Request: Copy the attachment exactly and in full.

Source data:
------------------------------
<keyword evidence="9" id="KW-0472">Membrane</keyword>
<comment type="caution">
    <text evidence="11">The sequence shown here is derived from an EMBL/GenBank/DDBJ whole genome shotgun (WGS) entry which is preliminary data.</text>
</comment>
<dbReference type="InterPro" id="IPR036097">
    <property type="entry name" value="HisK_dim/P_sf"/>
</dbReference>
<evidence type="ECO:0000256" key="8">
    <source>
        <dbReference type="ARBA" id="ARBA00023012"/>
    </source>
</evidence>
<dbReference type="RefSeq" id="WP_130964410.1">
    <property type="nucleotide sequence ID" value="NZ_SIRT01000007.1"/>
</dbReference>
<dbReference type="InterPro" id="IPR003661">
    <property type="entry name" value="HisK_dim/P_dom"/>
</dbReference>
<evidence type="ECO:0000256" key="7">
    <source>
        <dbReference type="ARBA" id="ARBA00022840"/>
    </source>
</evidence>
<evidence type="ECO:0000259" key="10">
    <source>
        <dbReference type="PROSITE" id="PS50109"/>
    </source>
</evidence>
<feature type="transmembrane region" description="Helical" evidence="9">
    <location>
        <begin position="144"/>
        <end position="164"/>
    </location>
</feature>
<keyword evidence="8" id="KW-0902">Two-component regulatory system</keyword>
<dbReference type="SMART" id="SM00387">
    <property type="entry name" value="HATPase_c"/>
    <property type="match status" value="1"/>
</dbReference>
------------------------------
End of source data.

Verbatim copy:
<keyword evidence="9" id="KW-0472">Membrane</keyword>
<comment type="caution">
    <text evidence="11">The sequence shown here is derived from an EMBL/GenBank/DDBJ whole genome shotgun (WGS) entry which is preliminary data.</text>
</comment>
<dbReference type="InterPro" id="IPR036097">
    <property type="entry name" value="HisK_dim/P_sf"/>
</dbReference>
<evidence type="ECO:0000256" key="8">
    <source>
        <dbReference type="ARBA" id="ARBA00023012"/>
    </source>
</evidence>
<dbReference type="RefSeq" id="WP_130964410.1">
    <property type="nucleotide sequence ID" value="NZ_SIRT01000007.1"/>
</dbReference>
<dbReference type="InterPro" id="IPR003661">
    <property type="entry name" value="HisK_dim/P_dom"/>
</dbReference>
<evidence type="ECO:0000256" key="7">
    <source>
        <dbReference type="ARBA" id="ARBA00022840"/>
    </source>
</evidence>
<evidence type="ECO:0000259" key="10">
    <source>
        <dbReference type="PROSITE" id="PS50109"/>
    </source>
</evidence>
<feature type="transmembrane region" description="Helical" evidence="9">
    <location>
        <begin position="144"/>
        <end position="164"/>
    </location>
</feature>
<keyword evidence="8" id="KW-0902">Two-component regulatory system</keyword>
<dbReference type="SMART" id="SM00387">
    <property type="entry name" value="HATPase_c"/>
    <property type="match status" value="1"/>
</dbReference>